The Duke of Cambridge pays tribute to the incredible work of the Emergency Services on 999 Day



To mark Emergency Services Day on the 9th September 2021, The Duke of Cambridge visited Dockhead Fire Station in South London, where he met a number of emergency responders, accompanied by members of the public who received their life-saving support.

Each year, Emergency Services Day pays tribute to those working and volunteering in the emergency services and the NHS across the country and His Royal Highness took the opportunity to pass on his thanks for the invaluable work that is carried out around the clock. The Duke of Cambridge is committed to supporting the mental health and wellbeing of the emergency services community, which continues to be an important part of His Royal Highness’s work through The Royal Foundation.

During the 999 Day visit, His Royal Highness heard more about the incredible work of our emergency responders, as some were reunited with some of the many people they’ve saved in their time of need. This included 5 year old Lila, who was successfully resuscitated by ambulance technician Charlotte Speers, along with fire-fighters Marc Rustage and James Knight, after she collapsed, and both Ravi and Noura, whose stories you can read below:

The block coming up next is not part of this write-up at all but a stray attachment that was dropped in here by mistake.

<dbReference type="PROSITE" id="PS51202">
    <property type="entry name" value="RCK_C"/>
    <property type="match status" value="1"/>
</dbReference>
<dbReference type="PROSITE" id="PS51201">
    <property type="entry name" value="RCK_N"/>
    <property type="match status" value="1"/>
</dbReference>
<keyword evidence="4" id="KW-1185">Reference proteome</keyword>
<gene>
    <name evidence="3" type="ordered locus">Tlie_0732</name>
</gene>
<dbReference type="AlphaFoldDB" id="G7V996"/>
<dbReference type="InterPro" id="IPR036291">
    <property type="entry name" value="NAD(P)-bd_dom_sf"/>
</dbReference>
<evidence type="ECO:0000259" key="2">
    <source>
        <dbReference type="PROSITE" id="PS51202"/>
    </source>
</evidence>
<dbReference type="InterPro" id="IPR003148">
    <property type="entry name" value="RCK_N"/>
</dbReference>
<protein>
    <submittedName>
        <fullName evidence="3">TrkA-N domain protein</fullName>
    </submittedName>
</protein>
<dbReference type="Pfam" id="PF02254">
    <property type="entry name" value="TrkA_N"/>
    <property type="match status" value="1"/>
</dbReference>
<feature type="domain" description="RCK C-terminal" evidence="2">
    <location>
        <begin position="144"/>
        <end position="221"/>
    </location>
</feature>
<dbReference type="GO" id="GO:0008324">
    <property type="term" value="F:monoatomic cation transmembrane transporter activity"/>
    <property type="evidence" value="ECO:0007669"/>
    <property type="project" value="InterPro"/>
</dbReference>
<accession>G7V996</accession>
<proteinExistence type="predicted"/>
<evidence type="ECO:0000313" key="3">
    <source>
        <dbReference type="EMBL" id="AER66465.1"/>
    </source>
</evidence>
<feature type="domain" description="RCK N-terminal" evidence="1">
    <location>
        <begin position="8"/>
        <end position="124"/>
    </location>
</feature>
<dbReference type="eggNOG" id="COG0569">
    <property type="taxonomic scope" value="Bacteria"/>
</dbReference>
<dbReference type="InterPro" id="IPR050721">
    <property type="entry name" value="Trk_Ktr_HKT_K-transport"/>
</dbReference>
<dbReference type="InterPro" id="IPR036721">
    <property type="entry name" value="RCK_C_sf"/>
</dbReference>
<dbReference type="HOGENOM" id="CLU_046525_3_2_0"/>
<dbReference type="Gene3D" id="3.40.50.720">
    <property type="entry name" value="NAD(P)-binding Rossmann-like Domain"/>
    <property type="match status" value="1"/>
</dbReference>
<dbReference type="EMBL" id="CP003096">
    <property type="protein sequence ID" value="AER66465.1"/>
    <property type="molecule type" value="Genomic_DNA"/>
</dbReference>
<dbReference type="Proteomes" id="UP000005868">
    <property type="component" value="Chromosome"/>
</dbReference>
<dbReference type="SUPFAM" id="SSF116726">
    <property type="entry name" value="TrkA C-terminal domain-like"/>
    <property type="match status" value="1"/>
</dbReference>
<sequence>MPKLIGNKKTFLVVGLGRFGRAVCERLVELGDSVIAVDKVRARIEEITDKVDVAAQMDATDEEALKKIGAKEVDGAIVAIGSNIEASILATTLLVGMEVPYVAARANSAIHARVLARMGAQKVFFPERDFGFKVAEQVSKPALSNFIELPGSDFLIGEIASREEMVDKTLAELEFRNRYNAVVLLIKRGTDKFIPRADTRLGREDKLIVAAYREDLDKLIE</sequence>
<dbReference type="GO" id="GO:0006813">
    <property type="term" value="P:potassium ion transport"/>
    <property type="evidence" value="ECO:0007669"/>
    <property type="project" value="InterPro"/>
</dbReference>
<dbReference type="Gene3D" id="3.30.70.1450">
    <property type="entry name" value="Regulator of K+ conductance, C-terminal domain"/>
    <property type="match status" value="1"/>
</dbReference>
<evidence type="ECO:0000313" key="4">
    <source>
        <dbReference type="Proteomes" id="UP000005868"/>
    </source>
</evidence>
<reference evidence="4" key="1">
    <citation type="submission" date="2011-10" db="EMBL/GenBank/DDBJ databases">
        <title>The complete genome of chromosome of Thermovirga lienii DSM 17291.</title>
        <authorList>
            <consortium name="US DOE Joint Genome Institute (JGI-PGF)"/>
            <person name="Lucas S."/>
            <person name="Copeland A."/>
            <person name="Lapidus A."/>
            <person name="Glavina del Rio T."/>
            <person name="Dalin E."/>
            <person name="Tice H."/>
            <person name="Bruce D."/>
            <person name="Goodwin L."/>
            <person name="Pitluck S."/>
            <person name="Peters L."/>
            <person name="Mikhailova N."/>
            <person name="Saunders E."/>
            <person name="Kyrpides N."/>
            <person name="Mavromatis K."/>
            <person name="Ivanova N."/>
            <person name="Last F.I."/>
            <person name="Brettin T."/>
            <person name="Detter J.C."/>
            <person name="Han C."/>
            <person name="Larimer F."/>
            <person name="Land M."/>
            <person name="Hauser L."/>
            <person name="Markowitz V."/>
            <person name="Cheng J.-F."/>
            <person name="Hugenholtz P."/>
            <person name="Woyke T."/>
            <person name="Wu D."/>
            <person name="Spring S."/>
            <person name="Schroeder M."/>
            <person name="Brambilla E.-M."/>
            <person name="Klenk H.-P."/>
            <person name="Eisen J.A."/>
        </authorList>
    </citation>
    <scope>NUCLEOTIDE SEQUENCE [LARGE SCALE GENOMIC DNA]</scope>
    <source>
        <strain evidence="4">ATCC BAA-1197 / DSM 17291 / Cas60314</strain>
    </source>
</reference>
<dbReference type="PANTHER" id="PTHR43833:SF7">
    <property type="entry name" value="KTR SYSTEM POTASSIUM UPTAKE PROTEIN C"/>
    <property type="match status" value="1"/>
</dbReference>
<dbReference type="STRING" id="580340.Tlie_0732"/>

On the same day, which fell the day before World Suicide Prevention Day, The Duke held a meeting with emergency responders at Kensington Palace on the topic of suicide prevention within the emergency services community.

This meeting followed the convening of the Emergency Responder Senior Leaders Board by The Duke and The Royal Foundation last September. The first of its kind, the Board brings together leaders from across all of the UK’s emergency services to work collaboratively on the issue of mental health and ensure that all emergency responders receive the support they need. The Board was established in response to a recommendation arising from a research project commissioned by the Foundation in 2018 into the mental health and wellbeing of emergency responders in the UK.